This is a long overdue story about my trip to New York a couple of years ago. I’d been to LA as a child, and SF and Chicago in my twenties, but this was my first time in the Big Apple. I arrived late at night and had no problems getting from JFK to my friends’ place in Williamsburg, Brooklyn. It was an apartment above a deli on what I think was a Puerto Rican block of the eclectic neighborhood.
If you fly from NZ to London and then two days later fly to NYC you’ll find you wake up at about 4am and might only manage to drift back to sleep till 5. I was staying on a couch in the lounge; another girl was also crashing there for a week and I didn’t want to wake her so I crept out in my pyjamas, starving, and wandered back up to where the El train had dropped me the night before. In an archway I found a Mexican kinda joint and the food was good except the cutlery was plastic.
It was now breaking dawn and I crept back into the house to get changed. Still I didn’t want to disturb anyone by showering and finding a decent outfit so my debut on Manhattan island would have to be unwashed and underdressed. I had no map and I found my phone, which had worked in London, didn’t work in the US. It wasn’t a smart phone anyway so wouldn’t have been much help. Instead, I remembered seeing a road sign that said Manhattan so I headed back in that direction.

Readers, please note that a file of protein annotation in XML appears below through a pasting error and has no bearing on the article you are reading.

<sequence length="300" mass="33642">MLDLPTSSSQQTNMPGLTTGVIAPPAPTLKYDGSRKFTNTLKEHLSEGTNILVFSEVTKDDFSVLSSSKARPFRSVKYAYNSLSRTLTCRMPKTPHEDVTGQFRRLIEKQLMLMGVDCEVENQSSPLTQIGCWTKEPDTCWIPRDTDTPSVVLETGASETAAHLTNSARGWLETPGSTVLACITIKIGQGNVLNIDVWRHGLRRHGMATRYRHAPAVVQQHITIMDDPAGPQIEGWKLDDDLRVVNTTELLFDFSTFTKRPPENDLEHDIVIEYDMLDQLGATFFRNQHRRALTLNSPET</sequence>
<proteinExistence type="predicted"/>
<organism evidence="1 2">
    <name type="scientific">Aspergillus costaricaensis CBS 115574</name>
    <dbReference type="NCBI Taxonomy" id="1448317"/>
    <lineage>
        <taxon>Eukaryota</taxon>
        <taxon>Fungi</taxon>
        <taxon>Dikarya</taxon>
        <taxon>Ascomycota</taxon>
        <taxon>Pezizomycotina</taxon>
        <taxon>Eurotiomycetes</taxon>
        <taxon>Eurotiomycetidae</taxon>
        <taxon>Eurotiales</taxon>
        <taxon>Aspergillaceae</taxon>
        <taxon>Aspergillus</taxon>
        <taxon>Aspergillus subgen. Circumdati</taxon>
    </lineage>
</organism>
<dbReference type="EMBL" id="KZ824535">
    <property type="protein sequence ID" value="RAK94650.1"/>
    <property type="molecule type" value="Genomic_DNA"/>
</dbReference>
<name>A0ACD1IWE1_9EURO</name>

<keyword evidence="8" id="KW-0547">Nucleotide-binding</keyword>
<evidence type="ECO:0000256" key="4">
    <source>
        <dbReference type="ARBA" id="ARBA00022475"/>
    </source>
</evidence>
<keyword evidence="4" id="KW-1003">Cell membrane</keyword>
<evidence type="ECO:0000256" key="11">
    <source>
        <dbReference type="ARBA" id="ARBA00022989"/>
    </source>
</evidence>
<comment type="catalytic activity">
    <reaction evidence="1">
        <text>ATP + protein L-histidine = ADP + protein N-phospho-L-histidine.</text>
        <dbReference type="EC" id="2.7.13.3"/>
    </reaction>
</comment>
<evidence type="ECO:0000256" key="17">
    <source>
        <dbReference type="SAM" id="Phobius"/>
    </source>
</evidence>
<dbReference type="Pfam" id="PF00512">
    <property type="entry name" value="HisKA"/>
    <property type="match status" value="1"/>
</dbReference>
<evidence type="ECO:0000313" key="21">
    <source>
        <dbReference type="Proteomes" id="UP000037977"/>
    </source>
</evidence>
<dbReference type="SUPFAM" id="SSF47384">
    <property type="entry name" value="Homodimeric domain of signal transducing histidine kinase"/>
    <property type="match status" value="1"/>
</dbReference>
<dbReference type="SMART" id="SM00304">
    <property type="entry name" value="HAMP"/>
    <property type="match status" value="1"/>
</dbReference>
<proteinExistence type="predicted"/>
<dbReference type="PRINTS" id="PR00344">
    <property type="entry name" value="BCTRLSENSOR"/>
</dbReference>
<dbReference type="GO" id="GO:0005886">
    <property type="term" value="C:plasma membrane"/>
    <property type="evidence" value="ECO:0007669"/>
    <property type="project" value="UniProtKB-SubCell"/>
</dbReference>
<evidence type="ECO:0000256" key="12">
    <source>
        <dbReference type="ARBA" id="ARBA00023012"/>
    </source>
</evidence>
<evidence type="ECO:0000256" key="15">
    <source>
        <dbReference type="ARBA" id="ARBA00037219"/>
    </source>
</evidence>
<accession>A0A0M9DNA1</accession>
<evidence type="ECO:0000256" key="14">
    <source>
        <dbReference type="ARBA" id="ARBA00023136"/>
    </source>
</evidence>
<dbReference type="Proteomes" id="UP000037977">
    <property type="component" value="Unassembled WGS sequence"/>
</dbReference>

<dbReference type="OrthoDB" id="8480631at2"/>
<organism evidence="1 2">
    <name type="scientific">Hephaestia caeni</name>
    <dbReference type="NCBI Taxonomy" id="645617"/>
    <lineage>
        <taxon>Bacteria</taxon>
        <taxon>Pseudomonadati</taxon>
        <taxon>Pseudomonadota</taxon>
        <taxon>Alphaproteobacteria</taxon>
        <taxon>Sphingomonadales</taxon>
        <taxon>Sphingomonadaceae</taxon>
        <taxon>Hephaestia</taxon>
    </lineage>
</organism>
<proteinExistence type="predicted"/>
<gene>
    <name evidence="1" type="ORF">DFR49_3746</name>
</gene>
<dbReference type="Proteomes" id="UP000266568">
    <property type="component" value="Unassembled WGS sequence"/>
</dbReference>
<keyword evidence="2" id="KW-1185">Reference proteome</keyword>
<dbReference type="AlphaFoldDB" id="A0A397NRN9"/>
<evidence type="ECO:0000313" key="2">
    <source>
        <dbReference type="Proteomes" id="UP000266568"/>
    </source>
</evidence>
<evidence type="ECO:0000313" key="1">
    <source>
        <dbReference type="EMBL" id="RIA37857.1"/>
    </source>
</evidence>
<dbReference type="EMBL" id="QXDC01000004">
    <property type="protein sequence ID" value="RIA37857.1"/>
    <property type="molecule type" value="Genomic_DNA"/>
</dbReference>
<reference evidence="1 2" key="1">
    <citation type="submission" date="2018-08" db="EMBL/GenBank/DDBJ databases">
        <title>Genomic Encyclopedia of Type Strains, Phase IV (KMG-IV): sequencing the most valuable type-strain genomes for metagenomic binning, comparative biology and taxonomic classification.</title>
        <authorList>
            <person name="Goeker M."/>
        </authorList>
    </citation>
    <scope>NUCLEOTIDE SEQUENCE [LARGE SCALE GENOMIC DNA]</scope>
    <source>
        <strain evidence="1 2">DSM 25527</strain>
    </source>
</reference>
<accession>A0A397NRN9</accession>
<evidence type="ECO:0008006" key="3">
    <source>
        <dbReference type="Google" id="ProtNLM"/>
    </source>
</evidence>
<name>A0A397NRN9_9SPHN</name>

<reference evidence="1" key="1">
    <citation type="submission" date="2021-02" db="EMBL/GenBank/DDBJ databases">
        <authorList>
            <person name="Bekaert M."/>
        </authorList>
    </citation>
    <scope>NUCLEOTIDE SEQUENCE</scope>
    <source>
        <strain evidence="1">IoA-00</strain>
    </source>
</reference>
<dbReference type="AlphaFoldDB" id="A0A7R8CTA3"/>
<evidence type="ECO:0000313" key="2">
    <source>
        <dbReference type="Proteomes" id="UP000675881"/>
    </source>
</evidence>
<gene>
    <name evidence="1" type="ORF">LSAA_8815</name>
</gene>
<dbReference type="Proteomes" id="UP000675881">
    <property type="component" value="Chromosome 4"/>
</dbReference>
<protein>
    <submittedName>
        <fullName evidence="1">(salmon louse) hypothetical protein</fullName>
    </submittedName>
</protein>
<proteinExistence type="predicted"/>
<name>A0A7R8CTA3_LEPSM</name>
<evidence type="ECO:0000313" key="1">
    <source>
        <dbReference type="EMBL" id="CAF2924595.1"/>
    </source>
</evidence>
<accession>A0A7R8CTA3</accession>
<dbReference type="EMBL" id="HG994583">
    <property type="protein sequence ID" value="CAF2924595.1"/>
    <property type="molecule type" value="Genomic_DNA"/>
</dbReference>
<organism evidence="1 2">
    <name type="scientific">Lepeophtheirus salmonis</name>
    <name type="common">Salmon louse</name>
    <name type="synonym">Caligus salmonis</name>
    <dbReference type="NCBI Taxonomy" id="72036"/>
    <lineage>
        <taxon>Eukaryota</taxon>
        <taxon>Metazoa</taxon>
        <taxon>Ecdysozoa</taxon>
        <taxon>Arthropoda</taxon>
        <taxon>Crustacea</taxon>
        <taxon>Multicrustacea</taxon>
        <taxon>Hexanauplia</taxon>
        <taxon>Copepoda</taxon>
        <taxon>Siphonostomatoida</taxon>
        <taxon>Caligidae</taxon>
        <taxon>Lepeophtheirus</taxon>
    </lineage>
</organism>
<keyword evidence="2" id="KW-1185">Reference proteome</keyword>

…and eventually found myself on a bridge. There she was! In the distance, through a fence, but still.
I landed, I believe, in the Lower East Side but there was nothing to indicate this was a hip district. The buildings were not very interesting or even very tall. In fact, the tallest was what looked like a housing project tower. I stopped into Starbucks for a cup of tea but declined to use the toilet, which I needed, because the bum before me took an inordinately long time and I could only conjure ugly things that might have been going on.